For some time now, I've been looking back, wistfully, to the days when motherhood felt magical.
Not that it was ever all pixie dust and unicorns. I don't have to tell you that it's never been that way. Memory has a way of tinting every moment with just the right shade of sepia and the right hue of rose to make even the toughest times glow with a beauty to which the present day will never compare. Without those filters, we'd undoubtedly struggle more to put our feet to the ground and our eyes to the sky everyday. Without those filters, parenthood would crush us.
But even when I wipe away the filters of memory, I still swear that the balance used to tilt noticeably more towards magic and away from reality. Motherhood felt magical back when I had just one child, only one little person demanding all of my attention. When I left my house to go to work every morning and came home to mother every evening and I could keep a nice, dark, thick line between the two. Motherhood felt magical when it was new and I had the time in my life and space in my heart to track micro-movements towards milestones and celebrate each individual accomplishment, no matter how small.
Those days, when motherhood felt magical, were simpler. They were easier. And even when I wipe away the sepia, I forget that they didn't feel so at the time. That, even in those days, I felt completely unprepared to face just about every decision. I merely stumbled along in a new, ambiguous world.
Still, I've been letting this ache for a simpler time ground me on a path that feels dull and unavoidably burrowed in reality. Motherhood has not felt magical for quite some time. It has felt like to-do lists and disciplining, yelling and corralling, making and cleaning and fixing. It has been starting every day all over again in all of the senses of that phrase that are drudgery and none of the ones that are renewal. For some time now, I've been feeling that I've lost my motherhood spark.
At first, I just gave in. I simply accepted that this time of the kindergartner and the toddler is challenging and there is nothing to do but live through it and wait for the other side. I've been waiting for this place where I face no big decisions or what-to-dos or what-is-bests so, instead, I can focus on lying in the grass with my babies beside me. I've been waiting for the day to come when I have nothing more to do than to breathe in my children and their pixie dust and wrap myself in their magic.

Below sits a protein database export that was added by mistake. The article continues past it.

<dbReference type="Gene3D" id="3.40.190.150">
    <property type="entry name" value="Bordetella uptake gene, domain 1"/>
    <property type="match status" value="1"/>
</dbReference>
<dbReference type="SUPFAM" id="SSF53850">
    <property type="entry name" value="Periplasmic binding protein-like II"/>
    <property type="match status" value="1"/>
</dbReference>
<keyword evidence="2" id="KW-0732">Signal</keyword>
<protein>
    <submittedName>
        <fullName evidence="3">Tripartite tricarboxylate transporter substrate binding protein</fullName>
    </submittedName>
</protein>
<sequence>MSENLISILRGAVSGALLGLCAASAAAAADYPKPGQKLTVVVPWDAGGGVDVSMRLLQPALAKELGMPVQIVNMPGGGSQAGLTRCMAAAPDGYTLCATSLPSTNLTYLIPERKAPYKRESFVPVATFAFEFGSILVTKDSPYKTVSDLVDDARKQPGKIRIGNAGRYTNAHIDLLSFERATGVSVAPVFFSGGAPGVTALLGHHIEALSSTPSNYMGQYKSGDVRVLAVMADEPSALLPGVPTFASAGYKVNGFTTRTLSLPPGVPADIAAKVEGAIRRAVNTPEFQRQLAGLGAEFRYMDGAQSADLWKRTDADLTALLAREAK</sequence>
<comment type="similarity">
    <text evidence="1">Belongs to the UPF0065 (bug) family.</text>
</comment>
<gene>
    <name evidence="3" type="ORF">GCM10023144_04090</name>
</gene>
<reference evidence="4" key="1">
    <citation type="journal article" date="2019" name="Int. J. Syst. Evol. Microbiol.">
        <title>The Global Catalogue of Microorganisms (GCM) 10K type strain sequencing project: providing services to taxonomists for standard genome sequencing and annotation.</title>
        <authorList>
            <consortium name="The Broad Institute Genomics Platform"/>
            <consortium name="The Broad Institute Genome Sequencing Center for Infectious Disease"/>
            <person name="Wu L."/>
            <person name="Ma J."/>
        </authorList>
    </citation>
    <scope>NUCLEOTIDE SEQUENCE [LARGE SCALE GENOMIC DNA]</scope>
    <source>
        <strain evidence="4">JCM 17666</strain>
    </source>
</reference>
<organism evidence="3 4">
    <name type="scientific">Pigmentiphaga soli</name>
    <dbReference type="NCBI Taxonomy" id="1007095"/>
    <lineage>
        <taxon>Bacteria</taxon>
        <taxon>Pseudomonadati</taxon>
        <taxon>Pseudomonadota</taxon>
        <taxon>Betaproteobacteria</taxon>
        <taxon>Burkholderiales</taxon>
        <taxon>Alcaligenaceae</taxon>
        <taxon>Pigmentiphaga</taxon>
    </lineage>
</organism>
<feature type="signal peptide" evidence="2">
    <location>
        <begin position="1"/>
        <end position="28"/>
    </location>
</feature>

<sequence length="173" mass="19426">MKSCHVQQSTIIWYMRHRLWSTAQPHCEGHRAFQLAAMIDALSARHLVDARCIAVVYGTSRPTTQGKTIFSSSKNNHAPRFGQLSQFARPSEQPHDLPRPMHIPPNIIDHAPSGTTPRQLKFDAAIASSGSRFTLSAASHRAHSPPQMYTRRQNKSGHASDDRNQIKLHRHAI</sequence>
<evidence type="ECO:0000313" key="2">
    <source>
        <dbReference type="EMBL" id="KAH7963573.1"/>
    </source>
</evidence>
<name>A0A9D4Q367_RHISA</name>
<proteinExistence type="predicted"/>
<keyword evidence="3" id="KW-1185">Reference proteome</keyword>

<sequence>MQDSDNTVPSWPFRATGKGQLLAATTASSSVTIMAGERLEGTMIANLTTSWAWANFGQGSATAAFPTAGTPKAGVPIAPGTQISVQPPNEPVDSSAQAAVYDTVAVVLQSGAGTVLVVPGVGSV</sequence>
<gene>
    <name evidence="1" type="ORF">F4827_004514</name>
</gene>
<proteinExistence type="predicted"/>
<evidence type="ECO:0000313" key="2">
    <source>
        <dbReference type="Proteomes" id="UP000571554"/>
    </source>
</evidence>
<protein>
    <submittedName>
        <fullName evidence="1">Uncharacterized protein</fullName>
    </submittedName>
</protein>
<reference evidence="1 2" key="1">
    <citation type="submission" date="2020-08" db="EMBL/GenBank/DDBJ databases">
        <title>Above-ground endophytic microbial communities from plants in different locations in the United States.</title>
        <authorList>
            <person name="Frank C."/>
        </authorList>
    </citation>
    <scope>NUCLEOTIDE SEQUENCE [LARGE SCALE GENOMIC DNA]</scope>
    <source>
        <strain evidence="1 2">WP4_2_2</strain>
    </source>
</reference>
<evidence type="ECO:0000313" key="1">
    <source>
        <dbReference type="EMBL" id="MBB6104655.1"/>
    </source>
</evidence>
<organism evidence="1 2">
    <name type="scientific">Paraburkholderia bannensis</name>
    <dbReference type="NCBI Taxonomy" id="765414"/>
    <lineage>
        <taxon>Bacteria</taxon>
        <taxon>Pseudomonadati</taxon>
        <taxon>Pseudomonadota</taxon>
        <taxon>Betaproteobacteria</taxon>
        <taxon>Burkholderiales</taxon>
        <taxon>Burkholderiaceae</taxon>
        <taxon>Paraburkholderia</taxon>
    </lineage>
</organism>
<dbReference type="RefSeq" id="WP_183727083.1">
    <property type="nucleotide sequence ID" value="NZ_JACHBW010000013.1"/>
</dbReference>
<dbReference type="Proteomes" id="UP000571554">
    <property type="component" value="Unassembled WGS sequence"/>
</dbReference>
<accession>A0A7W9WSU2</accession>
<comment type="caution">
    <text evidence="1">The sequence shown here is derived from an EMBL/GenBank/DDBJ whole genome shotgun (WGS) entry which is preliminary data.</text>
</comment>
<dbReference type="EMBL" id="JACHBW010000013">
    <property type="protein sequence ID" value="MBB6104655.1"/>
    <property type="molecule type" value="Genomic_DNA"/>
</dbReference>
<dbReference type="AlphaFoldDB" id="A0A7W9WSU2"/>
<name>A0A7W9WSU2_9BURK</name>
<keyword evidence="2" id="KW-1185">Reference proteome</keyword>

Of course, that is the unicorn. The mythical day when everything is sorted and the time is there and readily available for the taking, rather than demanding to be a product of the making. That day does not exist in my future.
So, what about the magic? Is it lost forever? Am I just packing it away with the high chair that we just booted from the kitchen and the crib that we'll soon fold up and relocate to the attic? Or is it like those receiving blankets that seem to turn up just when I could swear I packed the last one away? In the years since we've swaddled a human, those blankets have cuddled baby dolls and bears and monkeys. They've served as capes and sarongs and shrouds for conspicuously hiding toddlers. And just when I believe that I've packed them all away in a dress up box somewhere, one turns up at the bottom of the hamper or under the couch. It just appears out of nowhere, it seems, and before I know it, I'm turning it over in my hands and remembering when I could tuck tiny feet inside it, even as those feet thunder through the house. And then one of my children comes along and snatches it from my hands and suddenly, this relic of their babyhood has found itself inside playtime once again. Just like magic, it brings baby dolls to life and then becomes a lake to be leapt over before rendering a toddler invisible. The magic of those blankets, how they pop up when least expected but most needed to transform playtime into a fairytale, it gives me hope. Maybe the magic isn't gone. Maybe I just have to snatch it up and put it to use when I see it.
A version of this post originally appeared on Raising Humans.